The head of Azerbaijan's Turan news agency says the authorities have frozen all of the outlet's bank accounts amid a criminal tax probe that rights groups call part of a broader crackdown on independent media and critical voices.
Mehman Aliyev told RFE/RL on August 18 that the news agency's accounts were frozen two days earlier, the same day that tax officials raided its office in Baku, confiscating financial documents and checking the personal belongings of its employees.
"All of Turan's accounts were frozen on the day of the raid," Aliyev said. "Technically, it means that whatever money Turan receives for its services will be confiscated."
He added that the move puts the agency at risk of closing down. Turan publishes reports in Azeri, English, and Russian, and cooperates with leading international news agencies.
Officials launched a tax-evasion investigation into Turan on August 7. Investigators allege that the agency owes 37,000 manats ($21,500) in taxes for 2014-16.
The editors of Turan, which was established in 1990, deny the allegation and say the probe is politically motivated.
Western governments and international rights watchdogs have criticized Baku for clamping down on independent media outlets, journalists, and opposition politicians and activists.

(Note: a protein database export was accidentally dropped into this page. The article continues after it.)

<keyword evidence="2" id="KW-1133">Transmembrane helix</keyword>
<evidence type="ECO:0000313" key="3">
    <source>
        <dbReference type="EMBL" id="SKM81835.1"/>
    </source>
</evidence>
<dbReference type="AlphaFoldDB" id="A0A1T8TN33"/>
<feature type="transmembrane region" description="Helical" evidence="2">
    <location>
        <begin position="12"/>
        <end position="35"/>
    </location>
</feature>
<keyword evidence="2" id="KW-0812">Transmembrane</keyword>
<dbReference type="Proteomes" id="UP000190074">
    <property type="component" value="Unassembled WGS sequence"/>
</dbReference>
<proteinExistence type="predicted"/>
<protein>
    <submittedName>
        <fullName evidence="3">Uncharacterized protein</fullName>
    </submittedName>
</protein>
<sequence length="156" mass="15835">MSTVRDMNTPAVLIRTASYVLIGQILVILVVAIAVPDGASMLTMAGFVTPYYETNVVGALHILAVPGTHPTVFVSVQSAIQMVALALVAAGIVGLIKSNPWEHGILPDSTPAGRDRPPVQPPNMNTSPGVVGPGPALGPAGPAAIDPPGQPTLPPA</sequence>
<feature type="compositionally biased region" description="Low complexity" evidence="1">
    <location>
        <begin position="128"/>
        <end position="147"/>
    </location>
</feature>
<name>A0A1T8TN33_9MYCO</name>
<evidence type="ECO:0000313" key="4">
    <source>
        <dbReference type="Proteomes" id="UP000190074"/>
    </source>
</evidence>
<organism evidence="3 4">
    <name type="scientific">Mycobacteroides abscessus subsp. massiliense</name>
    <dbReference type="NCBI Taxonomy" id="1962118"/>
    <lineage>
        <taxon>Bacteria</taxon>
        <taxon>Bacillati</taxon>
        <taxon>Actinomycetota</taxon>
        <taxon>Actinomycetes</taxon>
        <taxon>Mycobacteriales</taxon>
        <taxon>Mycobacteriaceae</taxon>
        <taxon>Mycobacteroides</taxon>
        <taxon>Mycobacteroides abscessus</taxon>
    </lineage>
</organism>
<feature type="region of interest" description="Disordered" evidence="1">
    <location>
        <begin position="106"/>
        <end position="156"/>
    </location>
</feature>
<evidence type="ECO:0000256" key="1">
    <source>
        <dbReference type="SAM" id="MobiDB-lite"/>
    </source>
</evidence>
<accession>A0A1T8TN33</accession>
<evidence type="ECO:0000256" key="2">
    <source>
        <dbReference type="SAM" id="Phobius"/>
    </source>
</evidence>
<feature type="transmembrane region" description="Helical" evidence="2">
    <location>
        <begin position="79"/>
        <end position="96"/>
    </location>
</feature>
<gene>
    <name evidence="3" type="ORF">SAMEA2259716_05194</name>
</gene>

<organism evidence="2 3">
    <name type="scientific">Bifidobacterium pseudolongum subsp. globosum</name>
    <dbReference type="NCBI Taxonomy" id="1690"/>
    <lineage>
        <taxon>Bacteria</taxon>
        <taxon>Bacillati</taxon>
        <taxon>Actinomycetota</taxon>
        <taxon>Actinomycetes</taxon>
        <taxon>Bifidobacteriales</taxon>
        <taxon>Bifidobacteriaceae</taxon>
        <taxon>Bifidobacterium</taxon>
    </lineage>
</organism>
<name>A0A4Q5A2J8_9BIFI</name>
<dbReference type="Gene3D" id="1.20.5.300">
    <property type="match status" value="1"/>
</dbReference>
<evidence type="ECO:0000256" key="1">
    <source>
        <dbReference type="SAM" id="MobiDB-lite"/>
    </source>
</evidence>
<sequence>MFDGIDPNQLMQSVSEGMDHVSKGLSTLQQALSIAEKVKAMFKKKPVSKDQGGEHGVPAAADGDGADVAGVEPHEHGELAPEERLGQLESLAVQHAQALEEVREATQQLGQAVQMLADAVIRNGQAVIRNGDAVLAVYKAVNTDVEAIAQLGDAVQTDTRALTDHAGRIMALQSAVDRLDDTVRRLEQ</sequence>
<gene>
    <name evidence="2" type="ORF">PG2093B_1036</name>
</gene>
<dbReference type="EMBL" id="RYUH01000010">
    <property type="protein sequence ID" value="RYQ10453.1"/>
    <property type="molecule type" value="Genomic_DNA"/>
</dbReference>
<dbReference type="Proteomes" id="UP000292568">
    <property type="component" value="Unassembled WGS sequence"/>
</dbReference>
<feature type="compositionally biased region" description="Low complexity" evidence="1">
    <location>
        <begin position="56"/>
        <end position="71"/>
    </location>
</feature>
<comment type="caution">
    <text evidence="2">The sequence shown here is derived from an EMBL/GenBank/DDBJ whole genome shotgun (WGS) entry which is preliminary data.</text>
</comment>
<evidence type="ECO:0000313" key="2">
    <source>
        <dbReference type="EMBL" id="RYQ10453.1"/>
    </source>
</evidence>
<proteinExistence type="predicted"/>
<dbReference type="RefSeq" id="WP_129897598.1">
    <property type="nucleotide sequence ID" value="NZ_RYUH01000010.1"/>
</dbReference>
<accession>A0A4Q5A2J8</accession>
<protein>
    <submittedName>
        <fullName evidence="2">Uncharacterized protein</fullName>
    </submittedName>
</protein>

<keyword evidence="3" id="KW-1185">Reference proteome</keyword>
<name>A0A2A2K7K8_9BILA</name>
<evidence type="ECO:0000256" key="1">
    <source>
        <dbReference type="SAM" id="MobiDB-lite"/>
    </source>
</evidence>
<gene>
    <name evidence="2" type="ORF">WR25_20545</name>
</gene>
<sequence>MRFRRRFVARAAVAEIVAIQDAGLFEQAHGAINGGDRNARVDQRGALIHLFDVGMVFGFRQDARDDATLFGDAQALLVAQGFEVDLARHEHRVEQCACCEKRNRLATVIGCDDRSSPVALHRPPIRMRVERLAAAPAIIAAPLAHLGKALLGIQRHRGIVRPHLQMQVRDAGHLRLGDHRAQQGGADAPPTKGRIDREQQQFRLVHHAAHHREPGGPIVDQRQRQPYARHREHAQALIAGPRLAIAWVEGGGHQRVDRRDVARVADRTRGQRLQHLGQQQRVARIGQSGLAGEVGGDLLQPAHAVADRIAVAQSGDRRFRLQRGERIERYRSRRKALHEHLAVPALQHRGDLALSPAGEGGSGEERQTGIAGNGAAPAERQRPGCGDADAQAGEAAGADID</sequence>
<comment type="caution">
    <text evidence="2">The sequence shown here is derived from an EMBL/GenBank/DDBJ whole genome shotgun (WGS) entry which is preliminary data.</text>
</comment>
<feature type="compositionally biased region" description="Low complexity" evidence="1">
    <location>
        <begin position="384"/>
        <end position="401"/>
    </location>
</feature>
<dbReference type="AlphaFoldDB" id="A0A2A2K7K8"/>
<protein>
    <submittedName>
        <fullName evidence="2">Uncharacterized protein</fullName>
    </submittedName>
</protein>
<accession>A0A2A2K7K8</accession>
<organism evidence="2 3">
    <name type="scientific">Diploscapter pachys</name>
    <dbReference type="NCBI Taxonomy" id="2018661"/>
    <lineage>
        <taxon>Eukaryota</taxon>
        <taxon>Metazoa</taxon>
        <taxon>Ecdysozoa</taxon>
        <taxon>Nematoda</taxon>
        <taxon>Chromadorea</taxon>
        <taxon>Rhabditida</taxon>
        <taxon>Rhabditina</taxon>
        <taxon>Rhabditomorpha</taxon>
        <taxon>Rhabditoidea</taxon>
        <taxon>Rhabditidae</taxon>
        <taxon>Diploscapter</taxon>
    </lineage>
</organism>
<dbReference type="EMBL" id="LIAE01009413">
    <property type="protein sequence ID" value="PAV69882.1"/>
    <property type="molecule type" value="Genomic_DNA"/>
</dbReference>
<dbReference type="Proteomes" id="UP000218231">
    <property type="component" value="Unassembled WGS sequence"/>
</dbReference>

President Ilham Aliyev, who has ruled the oil-producing South Caucasus country of nearly 10 million people since shortly before his father's death in 2003, has shrugged off the criticism.
Giorgi Gogia, South Caucasus director with the New York-based Human Rights Watch, called the investigation into Turan "the latest in a vicious crackdown on critical media in the country."
"Using bogus tax-related charges to jail critical journalists is nothing new for Azerbaijan," Gogia wrote on August 17.
The New York-based Committee To Protect Journalists (CPJ) the same day said Baku "has repeatedly used politically motivated criminal charges as a weapon to silence independent and opposition media."
"We call on Azerbaijani authorities to drop the politically motivated investigation into Turan news agency and to stop trying to intimidate independent journalists with legal harassment," Nina Ognianova, CPJ’s program coordinator for Europe and Central Asia, said in a statement.
Last week, the Paris-based media-rights watchdog Reporters Without Borders (RSF) condemned "the Azerbaijani government's use of tax-evasion allegations to harass" Turan, which it said was "the last independent media outlet still operating within the country."
Azerbaijan is ranked 162nd out of 180 countries in RSF’s 2017 World Press Freedom Index.